While the initial sales experience is critical, it is after the sale follow-up that really builds the trust necessary for the relationship to flourish. Customers want you to track and follow up on their orders after delivery. One of the issues that comes into play in all of the research we see, is that customers don’t think a sales person cares about them at all after the sale is made. For most furniture salespeople, there is ample evidence that this is true. Few send thank you notes, even to their biggest customers. Even fewer maintain contact with customers prior to delivery. In cases where there is contact, it is usually initiated by the customer. Professional salespeople act differently, and the results show in higher incomes and more satisfied, repeat customers. For them, following up with the client after the sale is the critical point where the relationship is cemented, and the consumer’s trust is verified.
Returning customers have a two to three times better chance of purchasing from you, than first time visitors. So, getting those that purchase from you to come back and do it again, presents arguably the greatest potential for business that we have. Are your sales people doing all they can to get the most out of everyone they sell?
Maximize Your Sales from Inquiries
Many sales people do not like handling phone or internet inquiries because they think they are a waste of their time. That could not be further from the truth. These customer contacts actually represent some of the most qualified leads your store receives and because of that qualify as low hanging fruit. However, managers need to make sure their staff members are on the same page and understand what a great potential source of business internet inquiries present. Here are the issues they will want to discuss:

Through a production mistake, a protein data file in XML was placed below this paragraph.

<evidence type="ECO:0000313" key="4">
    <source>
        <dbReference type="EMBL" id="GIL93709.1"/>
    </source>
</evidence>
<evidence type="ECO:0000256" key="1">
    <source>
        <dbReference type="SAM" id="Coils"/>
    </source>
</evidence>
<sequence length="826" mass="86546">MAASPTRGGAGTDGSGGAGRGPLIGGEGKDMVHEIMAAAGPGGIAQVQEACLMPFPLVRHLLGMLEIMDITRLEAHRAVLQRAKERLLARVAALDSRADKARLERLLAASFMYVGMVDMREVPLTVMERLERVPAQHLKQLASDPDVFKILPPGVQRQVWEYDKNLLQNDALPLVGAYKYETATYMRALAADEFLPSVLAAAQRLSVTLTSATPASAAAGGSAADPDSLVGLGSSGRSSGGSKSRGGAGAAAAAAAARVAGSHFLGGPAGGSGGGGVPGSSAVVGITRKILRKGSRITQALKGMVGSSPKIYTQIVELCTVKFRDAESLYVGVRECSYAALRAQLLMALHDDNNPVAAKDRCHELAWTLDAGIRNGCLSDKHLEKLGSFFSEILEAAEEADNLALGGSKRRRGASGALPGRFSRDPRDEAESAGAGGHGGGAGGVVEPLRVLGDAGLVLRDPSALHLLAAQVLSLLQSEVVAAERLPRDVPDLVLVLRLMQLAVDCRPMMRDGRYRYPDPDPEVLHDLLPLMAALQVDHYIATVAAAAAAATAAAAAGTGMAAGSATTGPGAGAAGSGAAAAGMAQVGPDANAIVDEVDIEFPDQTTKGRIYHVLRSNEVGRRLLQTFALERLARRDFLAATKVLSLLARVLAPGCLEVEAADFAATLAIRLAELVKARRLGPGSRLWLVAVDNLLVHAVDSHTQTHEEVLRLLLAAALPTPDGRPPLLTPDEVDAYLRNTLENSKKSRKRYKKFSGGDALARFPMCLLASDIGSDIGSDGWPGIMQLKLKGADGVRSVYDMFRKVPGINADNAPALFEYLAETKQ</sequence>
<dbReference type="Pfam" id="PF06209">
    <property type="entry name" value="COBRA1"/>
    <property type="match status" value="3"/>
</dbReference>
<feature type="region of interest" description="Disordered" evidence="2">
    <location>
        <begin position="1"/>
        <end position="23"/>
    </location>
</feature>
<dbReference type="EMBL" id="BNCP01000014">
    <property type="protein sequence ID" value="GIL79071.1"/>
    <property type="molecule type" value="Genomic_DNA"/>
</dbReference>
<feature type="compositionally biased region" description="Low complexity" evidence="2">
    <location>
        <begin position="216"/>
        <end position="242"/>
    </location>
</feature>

- These are not just “tire-kickers” or “price-shoppers”. They are legitimate Ups and need to be treated as such. They have decided to buy something, done research online to narrow it down and now they are looking for a place to buy it. What better chance can you get? Research shows that those inquiries your staff gets have an extremely high purchasing rate when they do visit.
- For the most part these “inquiries” represent the best selling opportunities a sales person in a retail store will have on any given day because the customer is actually looking at a product and willing to tell you what they are interested in. How many of the people the salesperson approaches in the store each day do they even get that information from?
- These potential customers are normally in the final stages of making a purchase decision and are at a point where they are narrowing down what product they want, how much to pay for it and where to buy it. Therefore, if they ask for a price and you just give it to them, you have only addressed one part of their need and they may very well shop around and go elsewhere to buy, based solely on price. Your response must address all their needs and in doing so, give them a reason to buy from you.